Sometimes the issue between rare and or uncommon and actual demand gets blurred. Rare or uncommon isn't ’ an open invitation to having items reproduced or faked, demand is. Another thing to look for is condition. A true rare item we should pick up is just about any condition while an item in demand we should only look at the best possible condition we can afford. A terrible example of an item in demand yet readily available with some searching would be a poor decision to purchase. Many items in demand can often be found in perfect condition. Two perfect examples are the V42 and the M3, both of which are in high demand and neither of which are rare or even uncommon, they are just in high demand. Because they are often found in near mint to perfect condition, there is a tremendous price drop on examples with even the smallest defects. The more I study prices the more convinced I become that price is dictated soley upon demand, rarity does not figure into price. Demand is fueled by exposure in movies, books, magazines, websites and talk forums, the increased exposure escalates pricing. Romance plays a big part in the demand as well, association with highly exposed groups escalates pricing, hence the V42 is super expensive as it was associated with the extremely well known First Special Service Force, the Black Devils, the Force, the Devils Brigade etc. Movies and several books have been written about them, the knife is extremely well made and looks great, it has all the attributes of a classic collectable yet is isn’t even close to rare, they are consistently found for sale in near mint condition on down. On the flip side super rare knives can be worth very little because there is no demand. In many cases they are unknown as they have had little to no exposure. Everyone knows about the USMC 2nd Raiders and the Collins little machetes they carried but few know about the USMC 1st Raiders and the Camillus hunting knife they carried. That Camillus wouldn’t bring $100.00 in perfect condition on a great day because few know what they look like and even fewer know how to tell.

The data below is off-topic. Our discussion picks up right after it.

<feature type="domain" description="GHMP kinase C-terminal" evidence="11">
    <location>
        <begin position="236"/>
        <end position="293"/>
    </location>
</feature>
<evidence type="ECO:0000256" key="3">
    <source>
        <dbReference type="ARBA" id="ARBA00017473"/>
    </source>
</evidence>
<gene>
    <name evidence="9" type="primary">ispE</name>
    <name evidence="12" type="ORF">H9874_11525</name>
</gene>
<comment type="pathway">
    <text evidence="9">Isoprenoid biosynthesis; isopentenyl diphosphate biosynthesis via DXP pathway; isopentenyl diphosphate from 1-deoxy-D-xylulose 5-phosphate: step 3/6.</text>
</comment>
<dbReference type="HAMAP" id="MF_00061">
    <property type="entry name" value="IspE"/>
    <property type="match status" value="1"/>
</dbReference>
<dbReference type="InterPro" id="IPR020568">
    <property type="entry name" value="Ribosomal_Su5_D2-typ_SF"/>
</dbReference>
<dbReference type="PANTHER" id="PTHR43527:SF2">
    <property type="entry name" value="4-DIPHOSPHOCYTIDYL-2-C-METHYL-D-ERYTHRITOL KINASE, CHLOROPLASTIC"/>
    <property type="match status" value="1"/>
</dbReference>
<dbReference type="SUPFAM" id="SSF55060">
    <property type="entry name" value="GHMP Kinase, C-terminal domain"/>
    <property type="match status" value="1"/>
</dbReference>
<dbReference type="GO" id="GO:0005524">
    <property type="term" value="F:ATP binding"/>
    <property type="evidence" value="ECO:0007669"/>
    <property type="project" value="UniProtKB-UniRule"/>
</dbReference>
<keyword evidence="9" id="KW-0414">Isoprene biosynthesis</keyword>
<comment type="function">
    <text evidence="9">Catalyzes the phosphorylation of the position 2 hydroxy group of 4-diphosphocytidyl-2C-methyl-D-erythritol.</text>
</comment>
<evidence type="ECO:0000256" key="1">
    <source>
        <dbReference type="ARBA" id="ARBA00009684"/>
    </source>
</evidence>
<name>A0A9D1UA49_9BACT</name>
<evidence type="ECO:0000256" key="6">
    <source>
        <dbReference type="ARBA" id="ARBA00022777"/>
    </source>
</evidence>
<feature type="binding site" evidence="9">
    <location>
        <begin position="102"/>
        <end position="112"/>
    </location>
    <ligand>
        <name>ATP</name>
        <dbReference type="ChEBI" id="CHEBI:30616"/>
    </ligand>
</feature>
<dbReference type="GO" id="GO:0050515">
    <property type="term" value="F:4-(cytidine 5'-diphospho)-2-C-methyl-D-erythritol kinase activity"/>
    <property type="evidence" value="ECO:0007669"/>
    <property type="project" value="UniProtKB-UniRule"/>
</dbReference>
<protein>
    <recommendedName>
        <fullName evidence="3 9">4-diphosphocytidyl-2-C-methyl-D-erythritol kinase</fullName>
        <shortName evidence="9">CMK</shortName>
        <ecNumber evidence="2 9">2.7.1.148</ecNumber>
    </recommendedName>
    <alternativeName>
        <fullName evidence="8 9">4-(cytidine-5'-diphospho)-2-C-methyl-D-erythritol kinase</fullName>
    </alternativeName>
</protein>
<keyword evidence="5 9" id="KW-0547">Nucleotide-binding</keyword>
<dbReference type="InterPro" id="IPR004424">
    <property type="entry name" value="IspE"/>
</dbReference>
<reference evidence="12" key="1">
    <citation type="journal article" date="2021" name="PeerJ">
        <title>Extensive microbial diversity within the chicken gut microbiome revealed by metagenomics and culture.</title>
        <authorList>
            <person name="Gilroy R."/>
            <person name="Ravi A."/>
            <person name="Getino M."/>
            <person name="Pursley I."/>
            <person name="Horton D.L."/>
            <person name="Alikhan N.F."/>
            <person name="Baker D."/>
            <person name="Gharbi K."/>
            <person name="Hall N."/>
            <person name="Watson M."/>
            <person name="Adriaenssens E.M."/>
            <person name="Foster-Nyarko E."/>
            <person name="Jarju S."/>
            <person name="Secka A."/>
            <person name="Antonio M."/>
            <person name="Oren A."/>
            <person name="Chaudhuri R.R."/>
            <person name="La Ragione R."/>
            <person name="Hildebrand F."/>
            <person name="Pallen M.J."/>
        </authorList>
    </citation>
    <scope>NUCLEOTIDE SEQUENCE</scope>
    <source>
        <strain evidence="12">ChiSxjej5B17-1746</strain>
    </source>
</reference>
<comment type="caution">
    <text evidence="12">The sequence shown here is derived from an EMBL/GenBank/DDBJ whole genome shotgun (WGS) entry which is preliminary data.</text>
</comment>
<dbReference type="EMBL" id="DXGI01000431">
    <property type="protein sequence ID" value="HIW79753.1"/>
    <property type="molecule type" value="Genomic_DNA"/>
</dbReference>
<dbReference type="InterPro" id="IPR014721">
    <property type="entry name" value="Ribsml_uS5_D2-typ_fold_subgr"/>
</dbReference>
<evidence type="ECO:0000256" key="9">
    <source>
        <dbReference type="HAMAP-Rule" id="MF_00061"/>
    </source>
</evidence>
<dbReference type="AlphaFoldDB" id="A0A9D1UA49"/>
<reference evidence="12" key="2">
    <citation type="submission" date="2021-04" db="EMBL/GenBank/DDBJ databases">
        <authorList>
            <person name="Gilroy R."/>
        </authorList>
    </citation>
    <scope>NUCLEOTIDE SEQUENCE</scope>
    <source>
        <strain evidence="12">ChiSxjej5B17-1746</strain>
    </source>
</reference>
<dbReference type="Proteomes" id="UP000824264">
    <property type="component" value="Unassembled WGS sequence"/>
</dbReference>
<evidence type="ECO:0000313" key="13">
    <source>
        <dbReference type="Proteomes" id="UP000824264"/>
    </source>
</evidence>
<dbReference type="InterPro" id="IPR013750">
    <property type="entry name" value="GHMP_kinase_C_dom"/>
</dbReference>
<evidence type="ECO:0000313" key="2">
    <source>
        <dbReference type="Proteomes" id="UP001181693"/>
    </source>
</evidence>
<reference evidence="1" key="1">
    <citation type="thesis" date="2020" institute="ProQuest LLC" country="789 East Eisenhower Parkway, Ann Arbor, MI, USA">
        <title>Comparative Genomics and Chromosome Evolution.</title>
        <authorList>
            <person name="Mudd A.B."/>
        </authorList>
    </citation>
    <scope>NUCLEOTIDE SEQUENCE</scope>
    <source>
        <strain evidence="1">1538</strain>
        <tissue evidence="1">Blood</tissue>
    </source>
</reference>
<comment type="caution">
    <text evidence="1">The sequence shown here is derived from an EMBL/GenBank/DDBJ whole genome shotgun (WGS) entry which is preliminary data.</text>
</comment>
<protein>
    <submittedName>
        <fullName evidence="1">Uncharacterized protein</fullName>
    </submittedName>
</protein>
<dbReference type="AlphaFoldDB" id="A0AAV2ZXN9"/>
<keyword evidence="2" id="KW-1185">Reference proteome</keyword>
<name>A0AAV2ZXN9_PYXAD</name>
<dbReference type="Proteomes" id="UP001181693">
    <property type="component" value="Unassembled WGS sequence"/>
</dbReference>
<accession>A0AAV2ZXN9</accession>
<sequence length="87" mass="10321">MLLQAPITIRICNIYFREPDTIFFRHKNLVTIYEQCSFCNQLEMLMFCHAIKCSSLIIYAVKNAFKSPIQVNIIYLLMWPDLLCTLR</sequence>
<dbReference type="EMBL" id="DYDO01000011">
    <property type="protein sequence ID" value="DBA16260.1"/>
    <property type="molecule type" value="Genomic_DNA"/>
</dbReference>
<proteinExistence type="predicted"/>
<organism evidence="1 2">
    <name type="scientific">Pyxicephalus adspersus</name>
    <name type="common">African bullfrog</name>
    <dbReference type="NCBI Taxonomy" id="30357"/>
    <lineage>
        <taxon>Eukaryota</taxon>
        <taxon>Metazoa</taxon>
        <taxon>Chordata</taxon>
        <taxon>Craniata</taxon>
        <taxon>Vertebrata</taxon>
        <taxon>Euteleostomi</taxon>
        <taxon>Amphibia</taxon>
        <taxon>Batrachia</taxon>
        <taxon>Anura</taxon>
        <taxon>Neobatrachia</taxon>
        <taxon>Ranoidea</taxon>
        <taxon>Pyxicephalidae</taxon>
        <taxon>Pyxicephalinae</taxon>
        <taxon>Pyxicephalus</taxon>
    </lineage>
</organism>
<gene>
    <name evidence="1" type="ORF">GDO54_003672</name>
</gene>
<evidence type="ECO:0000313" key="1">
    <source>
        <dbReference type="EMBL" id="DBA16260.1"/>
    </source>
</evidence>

What Hope is There for Antique Arms Collectors in UK?
from "The Daily Telegraph" 18th Jan. 2008.

A village amateur dram group performing Robinson Crusoe has had to tell
police about the use of plastic swords because of health and safetl fears.
The Carnon Downs Dram Group, at Perranwell, Cornwell, must lock up its two
plastic cutlasses, six wooden swords and a toy gun when they are not in use
and appoint a "responsible guardian" for them.
The group said it informed police about the use of replica weapons after
studying new health and safety guidlines and new legislation to crack down
on violent crime.
"We have got several wooden and plastic swords, two plastic spears and a gun
that cost £2 from a joke shop. But now we need to keep them locked away."
The National Operatic and Drama Association said it supported the new policy
because "it enables weapons to be used safely and legally in theatrical

Heaven help us all in UK.

Sent to us by Good Friend Peter White in the UK

Some Truths I Have Learned From Collecting Knives

  1. When you find something good at a show that you want to buy, do NOT set it down on the table to count the money you have on you. Someone standing next to you will scoop it up and make an offer.
  2. Do not offer an opinion on a friends newest purchase unless you are badgered to do so, you may not be friends afterwards.
  3. If you are in a crowd of guys and hear someone say, "Anyone got a knife", walk away. Do not reach into you backpack and pull out the WW II Randall you just purchased. They do not want to look at it, knives are made to cut things, even old ones.
  4. Big tough knives can be broken by dropping them.
  5. Styles change, high quality and excellent condition are constants.
  6. Prices will vary by make, model, condition, day of the week, weather, mood, etc, see number 5 above.
  7. eBay is not the enemy.
  8. Newbies, you have to ask for help before you can receive it.
  9. When you buy that first fake knife, mount it on the wall as a constant reminder. Note I said when, not if.
  10. Forget High School, books are our friends.
  11. Even the largest collections start with a single knife.
  12. Sometimes missing a great deal can be fun as well, it creates a great memory to tell your friends how the big one got away.
  13. Occasionally sell a knife and go through great pains to let your wife know you sold it. It is like the old adage of a man doing a load of wash, if she didn’t witness you doing it did you really do it?
  14. Sneak one back in to replace it.
  15. Regrets are stupid useless human emotions. Another one will come along.
  16. Always keep in mind, this is a hobby and it is supposed to be fun.
  17. A sack full of money is cool but a sack full of knives makes me happier.
  18. Finding a single page with a knife fact I didn’t know, in a building full of billions of pages still amazes me.
  19. I purchase more books and paperwork then knives in any given year but I am still a knife collector.
  20. The truth behind that knife story is typically simple because unlike fiction it doesn’t have to make sense.
  21. Helping others who attempt to help themselves makes me feel good. I don’t believe in handouts but I do believe in a hand up.
  22. Real knife people are good people.
  23. My best research luck always comes when I try my hardest.
  24. Like Jiminy Cricket says, Always let your conscience be your guide.